Reducing side-effects


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I found myself thinking about pain yesterday. Not the mental and emotional pain that comes with our journey, but the physical stuff. The pressure of tumours on areas they shouldn’t be, the pain of recovery after surgery, the pain that can sometimes be ongoing. I remember once imploring my tumour to stop hurting so that I could get some sleep. It use to burn and throb in my breast. And to my surprise it did just that. It’s an incredible thing how much control we actually have over the way experience our pain, isn’t it.

In hospital recently, the morning nurse greeted me with ‘oh you’re the one who doesn’t take anything’. Well, not quite true. A bit of mild paracetamol works wonders in taking the edge off. But if I can, I’d rather find another way than the codeine that binds you up making life a little unpleasant, let alone the harder morphine derivatives. And so I get through most of what I need to get through using everything I know about managing pain in other ways. Having a great doctor certainly helps reduce the need for pain relief. And sometimes the deeper breathing helps. Because it’s hard to feel pain when you’re relaxed, isn’t it. Sometimes it’s in distracting myself with things that make me feel good. A hobby, a funny movie, a relaxation CD, anything really. I’ve read that Norman Cousins found that just ten minutes of laughter gave him two hours of pain-free sleep. Again, it’s about the choices we make isn’t it. Do we want to watch a funny movie that will help our healing, or do we want to watch the latest NCIS with it’s gruesome storyline? I deliberately chose to watch ‘Are You Being Served’ a few hours post surgery, and I’m sure this helped reduce my pain. I was too busy laughing to notice.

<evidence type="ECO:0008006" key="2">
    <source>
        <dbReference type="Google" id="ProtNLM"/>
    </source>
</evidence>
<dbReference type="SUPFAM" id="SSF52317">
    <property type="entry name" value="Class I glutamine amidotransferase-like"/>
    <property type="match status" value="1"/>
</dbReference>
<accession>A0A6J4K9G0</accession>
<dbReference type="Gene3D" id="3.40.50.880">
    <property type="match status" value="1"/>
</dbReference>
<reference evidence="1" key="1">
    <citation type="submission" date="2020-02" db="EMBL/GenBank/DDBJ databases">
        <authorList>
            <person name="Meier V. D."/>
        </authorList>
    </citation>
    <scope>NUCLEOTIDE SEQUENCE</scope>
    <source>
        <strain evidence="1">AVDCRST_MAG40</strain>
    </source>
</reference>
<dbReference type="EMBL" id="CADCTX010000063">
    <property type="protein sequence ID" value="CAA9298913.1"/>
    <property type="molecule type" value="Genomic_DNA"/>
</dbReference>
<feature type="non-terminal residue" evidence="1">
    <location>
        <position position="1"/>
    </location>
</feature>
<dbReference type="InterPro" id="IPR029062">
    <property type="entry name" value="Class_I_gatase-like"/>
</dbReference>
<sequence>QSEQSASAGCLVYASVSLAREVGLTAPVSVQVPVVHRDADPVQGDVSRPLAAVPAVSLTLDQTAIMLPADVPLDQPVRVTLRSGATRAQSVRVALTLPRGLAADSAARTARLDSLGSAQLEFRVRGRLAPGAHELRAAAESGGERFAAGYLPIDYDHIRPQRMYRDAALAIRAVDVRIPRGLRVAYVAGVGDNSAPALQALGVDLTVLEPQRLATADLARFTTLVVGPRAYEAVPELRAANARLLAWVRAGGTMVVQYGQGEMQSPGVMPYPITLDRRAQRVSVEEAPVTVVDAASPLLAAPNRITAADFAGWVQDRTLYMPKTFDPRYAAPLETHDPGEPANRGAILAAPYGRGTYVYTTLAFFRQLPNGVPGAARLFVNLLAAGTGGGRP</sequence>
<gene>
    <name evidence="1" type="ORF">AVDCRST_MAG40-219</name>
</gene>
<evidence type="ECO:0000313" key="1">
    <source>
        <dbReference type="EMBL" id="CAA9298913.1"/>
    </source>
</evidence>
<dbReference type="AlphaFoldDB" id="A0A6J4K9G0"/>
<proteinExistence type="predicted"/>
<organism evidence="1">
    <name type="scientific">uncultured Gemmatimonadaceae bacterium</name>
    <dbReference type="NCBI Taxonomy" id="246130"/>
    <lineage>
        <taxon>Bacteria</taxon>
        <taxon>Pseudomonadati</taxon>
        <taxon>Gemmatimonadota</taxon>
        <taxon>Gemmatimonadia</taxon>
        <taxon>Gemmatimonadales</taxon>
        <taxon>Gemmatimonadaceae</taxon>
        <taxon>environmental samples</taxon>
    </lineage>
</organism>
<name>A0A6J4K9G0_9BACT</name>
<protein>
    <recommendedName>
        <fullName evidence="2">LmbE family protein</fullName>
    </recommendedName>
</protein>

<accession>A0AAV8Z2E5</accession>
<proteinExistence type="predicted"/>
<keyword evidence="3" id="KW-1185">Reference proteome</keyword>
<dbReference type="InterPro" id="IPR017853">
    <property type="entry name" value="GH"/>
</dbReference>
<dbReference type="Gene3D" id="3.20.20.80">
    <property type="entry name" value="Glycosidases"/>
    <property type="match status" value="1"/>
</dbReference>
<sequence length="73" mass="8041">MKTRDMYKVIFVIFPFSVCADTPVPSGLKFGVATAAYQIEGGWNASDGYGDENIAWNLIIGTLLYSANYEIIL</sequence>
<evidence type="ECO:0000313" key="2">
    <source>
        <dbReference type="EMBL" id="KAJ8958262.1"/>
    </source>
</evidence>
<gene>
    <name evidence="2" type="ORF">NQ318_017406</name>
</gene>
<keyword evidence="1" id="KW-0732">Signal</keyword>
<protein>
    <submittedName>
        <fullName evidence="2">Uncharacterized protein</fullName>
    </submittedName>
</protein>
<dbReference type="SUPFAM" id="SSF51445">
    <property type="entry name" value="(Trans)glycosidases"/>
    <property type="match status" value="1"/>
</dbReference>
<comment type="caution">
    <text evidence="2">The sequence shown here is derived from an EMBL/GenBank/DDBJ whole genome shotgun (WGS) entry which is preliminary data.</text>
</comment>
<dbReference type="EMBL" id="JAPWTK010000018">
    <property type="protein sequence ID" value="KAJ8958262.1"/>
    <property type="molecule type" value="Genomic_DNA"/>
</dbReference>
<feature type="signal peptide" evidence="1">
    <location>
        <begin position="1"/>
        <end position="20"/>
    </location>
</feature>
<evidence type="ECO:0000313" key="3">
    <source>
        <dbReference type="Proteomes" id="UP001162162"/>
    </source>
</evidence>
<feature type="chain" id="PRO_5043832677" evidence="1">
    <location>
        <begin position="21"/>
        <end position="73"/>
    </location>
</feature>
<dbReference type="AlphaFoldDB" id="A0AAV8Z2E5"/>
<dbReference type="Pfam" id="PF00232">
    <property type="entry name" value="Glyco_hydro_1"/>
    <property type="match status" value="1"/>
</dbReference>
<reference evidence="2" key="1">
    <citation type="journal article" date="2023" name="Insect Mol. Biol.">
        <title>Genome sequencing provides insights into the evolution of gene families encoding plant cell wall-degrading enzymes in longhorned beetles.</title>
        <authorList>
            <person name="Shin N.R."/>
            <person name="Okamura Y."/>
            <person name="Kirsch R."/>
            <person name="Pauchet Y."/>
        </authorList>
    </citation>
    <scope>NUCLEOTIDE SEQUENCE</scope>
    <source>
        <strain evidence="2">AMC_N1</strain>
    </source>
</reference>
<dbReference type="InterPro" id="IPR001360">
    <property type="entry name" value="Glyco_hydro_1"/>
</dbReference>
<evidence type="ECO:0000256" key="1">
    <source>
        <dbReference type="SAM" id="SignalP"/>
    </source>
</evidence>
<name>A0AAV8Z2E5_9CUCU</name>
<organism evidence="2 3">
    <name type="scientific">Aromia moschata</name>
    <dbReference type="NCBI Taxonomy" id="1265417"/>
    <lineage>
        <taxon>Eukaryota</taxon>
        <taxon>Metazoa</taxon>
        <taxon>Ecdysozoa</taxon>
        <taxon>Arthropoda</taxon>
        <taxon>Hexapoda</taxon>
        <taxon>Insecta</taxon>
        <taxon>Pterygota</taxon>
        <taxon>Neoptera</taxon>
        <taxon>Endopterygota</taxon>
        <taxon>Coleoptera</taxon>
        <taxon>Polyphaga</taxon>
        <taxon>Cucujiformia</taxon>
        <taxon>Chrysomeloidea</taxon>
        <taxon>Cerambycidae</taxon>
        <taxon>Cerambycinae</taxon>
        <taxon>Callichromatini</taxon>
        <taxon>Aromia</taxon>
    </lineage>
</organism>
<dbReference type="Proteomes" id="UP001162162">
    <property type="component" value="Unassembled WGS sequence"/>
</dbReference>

Sometimes it can just be in the reframing of the pain that I find it easier to manage. If I resist it, I just seem to tense up and it gets worse, but if I step back and observe it, notice it, where it is in my body, how it feels, what it looks like, what colour it is, it somehow seems to diffuse it. I remember hearing someone say that at least if they are in pain they know they’re alive. And I guess I’ve learnt to look at the positives of post surgery discomfort – at least I’ve still got some sensation in the areas I want to be sensitive!

But of course there are days I can’t do it all myself and I am happy to have a little bit of help. A good massage last week, took the burning out of the muscles of my shoulder that are learning to work differently. It’s also brilliant for breaking up adhesions. Physio exercises when I am disciplined to do them also help to rehabilitate. And I remember once, a few years ago, my body just couldn’t take the stress anymore. I bent over and locked up and the pain just kept ramping up until I was vomiting. I’ve never experienced anything like it. And this is when I am most grateful for my husband’s knowledge and training. After watching me for 20 minutes or so, he simply gave me just one adjustment and the whole thing shut down. I went straight to sleep and when I woke up, the pain was gone. I’ve never experienced anything so powerful. An open mind opens up a whole world of options, doesn’t it.

And probably for me the most healing has been the healing of painful emotions which has brought me such physical relief. In healing my feelings, I am no longer pouring these inflammatory chemicals through my system, minute to minute, day to day. And so my body copes with things so much better. Because, what I’ve learnt most about the management of pain, is that if I can take the physical, mental and emotional stress out of my body, no matter which path I take to do this, everything just relaxes and the pain just seems to melt away…